22. You're not the same person you were this time last year. You've grown.
23. The food on your table.
24. The moment you finally see someone you've missed. 

coffeeFlickr/staroneGood coffee is everything sometimes.

25. Good coffee.
26. The song that always makes you feel better.
27. The memories with your parents you will never forget.
28. The people in your life who always make sure you're getting home safely.
29. The money in your bank account.
30. Your significant other.
31. If you're single: You get a period of self-discovery and quality time with friends.
32. People who have forgiven you.
33. A soothing cup of tea.
34. Friendly coworkers.
35. Good hair days.
36. The internet.
37. Warm whiskey.
38. Home-cooked meals.
39. Seasonal flavors like pumpkin spice and gingerbread.
40. Books that changed your life.
41. Cozy sweaters.
42. Good conversation.
43. Heating.
44. People who pick up the tab.
45. Cuddling.
46. Good health.
47. Fresh-baked bread.
48. That hair grows back after a bad haircut.
49. Kind people on public transportation.
50. Kind people in general.
51. Long overdue hugs from friends and family.
52. Those voicemails you have saved on your phone.
53. Warm hands.
54. Uncontrollable laughter.
55. Rainy days spent at home.
56. Hometown spots with a lot of nostalgia.
57. Happy tears.
58. Your individual talents.
59. Old photos with people you've lost.
60. Home videos.
61. The teachers you will never forget.
62. Gifts you didn't expect to receive.
63. Being able to buy something you've been saving up for.
64. Friends who have stuck around through your toughest times.
65. Family traditions.
66. Everything you have yet to learn but will.

Monday, November 3, 2014

5 Things the Death of my Father Made Me Change - by Kevin Green

Exactly one year ago today, my father lost his long battle with Parkinson's Disease. It was, and remains, the worst day of my life. However, from that day forward, I finally started doing what he had asked me to do for so many years.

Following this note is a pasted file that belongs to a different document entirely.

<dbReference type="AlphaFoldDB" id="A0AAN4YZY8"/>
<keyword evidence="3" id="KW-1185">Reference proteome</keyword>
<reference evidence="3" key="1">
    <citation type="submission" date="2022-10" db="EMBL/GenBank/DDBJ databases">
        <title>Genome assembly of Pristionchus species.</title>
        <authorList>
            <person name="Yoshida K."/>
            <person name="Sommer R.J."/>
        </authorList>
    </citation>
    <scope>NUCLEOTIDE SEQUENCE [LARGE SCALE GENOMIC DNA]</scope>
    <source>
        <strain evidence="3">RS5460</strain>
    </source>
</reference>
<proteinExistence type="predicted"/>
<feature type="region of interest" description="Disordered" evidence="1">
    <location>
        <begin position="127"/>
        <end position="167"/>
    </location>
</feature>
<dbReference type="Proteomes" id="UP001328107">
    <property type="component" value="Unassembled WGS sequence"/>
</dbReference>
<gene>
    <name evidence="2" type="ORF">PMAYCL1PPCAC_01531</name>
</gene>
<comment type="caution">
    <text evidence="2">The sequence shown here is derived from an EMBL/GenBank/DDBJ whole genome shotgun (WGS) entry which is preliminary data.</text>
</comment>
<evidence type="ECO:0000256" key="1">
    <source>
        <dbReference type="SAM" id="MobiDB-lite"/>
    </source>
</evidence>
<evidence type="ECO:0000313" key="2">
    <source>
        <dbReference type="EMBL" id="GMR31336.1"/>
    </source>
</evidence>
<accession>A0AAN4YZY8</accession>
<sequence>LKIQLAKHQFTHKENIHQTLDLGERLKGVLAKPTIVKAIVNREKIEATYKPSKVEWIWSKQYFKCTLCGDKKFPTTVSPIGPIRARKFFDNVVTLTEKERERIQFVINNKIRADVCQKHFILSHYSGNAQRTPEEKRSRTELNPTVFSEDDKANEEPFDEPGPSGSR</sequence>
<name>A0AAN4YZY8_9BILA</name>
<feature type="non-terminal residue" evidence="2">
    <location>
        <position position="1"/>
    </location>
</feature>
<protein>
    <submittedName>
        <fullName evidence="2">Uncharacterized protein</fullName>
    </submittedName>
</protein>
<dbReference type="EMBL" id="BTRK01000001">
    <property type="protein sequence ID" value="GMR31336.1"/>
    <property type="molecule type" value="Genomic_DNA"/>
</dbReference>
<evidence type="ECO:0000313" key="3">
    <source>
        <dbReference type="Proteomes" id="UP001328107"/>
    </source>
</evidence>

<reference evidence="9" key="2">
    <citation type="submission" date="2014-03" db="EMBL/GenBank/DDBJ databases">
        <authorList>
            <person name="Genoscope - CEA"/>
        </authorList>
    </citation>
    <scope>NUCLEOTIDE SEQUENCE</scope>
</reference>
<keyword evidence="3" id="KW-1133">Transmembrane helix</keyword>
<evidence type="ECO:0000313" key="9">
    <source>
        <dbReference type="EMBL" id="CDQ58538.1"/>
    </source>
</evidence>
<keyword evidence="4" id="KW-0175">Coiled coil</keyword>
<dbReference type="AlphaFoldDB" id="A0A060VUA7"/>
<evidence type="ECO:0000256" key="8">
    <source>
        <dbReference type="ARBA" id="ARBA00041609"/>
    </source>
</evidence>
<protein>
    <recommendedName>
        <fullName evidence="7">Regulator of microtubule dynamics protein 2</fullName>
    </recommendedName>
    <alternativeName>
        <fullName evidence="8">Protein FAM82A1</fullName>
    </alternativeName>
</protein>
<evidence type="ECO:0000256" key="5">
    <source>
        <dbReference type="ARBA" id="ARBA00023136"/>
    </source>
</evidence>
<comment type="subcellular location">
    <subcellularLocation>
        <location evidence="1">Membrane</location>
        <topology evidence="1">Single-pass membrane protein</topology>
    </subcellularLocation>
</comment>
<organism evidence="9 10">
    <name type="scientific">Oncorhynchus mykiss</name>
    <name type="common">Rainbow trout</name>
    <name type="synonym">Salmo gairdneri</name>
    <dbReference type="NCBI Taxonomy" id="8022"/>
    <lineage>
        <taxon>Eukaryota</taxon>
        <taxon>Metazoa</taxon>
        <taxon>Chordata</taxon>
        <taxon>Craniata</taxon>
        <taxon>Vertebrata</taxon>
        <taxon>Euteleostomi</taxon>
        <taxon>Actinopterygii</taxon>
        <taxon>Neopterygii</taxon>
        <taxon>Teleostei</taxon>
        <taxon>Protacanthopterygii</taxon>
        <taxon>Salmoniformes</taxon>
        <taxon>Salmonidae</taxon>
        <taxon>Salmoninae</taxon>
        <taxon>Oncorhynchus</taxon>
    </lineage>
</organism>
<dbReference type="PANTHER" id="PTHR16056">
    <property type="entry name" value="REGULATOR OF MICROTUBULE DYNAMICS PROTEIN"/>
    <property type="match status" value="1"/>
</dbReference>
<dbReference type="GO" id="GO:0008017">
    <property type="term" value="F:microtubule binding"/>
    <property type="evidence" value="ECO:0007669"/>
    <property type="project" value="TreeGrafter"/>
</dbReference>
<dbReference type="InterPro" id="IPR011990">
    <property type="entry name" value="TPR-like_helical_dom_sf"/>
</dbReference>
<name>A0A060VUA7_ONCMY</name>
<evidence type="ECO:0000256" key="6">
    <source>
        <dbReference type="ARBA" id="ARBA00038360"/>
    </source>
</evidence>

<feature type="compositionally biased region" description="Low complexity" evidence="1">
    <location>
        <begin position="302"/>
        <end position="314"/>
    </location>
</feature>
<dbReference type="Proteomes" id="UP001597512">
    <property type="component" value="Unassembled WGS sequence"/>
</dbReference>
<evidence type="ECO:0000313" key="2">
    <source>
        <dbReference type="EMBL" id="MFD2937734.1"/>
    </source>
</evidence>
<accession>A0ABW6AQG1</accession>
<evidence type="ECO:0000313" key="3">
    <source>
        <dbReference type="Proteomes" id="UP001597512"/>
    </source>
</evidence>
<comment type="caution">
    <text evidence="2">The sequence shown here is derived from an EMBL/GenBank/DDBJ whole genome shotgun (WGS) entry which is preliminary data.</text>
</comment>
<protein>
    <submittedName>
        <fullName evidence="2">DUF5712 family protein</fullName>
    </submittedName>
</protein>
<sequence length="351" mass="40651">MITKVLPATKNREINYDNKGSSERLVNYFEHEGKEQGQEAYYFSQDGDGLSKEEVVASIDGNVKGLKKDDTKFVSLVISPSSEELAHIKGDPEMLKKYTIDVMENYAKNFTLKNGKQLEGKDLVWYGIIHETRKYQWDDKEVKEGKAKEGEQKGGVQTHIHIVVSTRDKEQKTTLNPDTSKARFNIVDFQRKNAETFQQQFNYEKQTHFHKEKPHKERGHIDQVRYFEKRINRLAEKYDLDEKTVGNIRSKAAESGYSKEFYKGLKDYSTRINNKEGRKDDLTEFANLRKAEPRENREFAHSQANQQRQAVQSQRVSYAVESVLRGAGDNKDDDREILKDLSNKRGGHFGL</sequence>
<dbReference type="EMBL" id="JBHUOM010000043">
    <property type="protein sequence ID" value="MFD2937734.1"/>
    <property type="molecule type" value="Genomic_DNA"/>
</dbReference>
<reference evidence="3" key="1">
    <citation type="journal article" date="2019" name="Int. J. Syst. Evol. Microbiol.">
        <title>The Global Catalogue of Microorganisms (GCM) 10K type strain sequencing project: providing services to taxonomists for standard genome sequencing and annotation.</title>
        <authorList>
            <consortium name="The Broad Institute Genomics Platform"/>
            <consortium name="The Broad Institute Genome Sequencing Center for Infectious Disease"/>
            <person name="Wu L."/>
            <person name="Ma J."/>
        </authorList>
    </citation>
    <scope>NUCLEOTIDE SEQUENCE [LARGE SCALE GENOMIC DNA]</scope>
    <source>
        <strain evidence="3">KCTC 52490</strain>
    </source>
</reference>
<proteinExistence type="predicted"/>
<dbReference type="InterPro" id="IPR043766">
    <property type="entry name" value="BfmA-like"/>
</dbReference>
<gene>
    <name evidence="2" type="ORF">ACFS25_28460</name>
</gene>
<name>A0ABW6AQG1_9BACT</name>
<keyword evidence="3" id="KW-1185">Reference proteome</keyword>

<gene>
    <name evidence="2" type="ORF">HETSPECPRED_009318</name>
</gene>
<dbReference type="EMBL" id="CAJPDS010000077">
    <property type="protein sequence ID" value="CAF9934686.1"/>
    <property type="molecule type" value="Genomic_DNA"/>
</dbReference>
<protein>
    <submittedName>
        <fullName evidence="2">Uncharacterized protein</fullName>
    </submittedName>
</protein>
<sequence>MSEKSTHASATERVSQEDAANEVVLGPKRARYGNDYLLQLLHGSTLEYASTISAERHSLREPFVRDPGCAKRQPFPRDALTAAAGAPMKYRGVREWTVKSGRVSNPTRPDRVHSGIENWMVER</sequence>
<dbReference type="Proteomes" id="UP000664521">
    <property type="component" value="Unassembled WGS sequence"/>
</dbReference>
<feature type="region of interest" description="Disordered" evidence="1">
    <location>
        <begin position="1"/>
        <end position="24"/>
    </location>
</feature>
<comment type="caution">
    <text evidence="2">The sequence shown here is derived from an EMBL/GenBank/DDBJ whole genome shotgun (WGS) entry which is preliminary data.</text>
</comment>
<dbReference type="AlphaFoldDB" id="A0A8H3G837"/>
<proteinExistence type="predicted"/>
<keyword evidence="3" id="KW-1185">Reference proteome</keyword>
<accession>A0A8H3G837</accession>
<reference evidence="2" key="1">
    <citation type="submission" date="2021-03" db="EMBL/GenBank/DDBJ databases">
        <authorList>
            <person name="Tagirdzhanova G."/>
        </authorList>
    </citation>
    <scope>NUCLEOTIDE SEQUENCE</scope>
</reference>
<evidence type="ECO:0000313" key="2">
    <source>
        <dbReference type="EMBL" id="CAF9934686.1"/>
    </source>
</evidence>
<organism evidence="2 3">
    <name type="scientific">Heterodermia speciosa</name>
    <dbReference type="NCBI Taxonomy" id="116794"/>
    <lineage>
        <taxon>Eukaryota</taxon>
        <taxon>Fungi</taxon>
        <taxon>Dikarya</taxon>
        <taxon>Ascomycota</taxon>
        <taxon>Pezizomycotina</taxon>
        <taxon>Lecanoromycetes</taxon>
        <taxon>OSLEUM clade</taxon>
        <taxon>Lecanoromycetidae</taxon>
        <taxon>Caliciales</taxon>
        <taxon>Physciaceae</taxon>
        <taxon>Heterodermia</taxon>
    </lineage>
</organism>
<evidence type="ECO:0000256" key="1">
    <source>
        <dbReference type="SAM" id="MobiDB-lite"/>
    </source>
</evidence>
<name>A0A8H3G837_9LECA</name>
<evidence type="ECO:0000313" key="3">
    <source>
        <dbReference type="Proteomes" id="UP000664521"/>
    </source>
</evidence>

My father was an extremely successful man in both business and life. He had a positive outlook on almost everything and openly shared his perspective, experience and wisdom every time we spoke. Like most children, I listened, but rarely acted or understood the message he was trying to deliver. As a father, he knew he couldn't tell me exactly what to do, but he did his best to influence while letting me make my own decisions.

After he passed, I kept hearing his words and realized that listening to his guidance wasn't enough, it was time to act. As a result, I changed everything.

While some of this may not be relevant to all, I thought I would take this opportunity to share 5 life and business lessons posthumously from a man who never had the tools and technology to deliver them to a broader audience. May you also find something of value in his advice.

1) Move to a different part of the country (check) - It's easy to find comfort in what we know. Change can be terrifying, but it is also liberating. Don't settle for what life has given to you, take the right opportunities as they come to you and hopefully you'll find that what's right for you, may be 2,000 miles away.

2) Respect is given, then earned (check) - Entitlement is an easy emotion. We want more, we want it faster, and we want it exactly the way we imagined it in our minds. We are hard wired to think we know what's best and often ignore those that paved the road before us. Respect the guidance and wisdom of others. Even those younger than you and holding entry level positions. Respect the ideas, emotions and needs of others and they will in turn respect yours.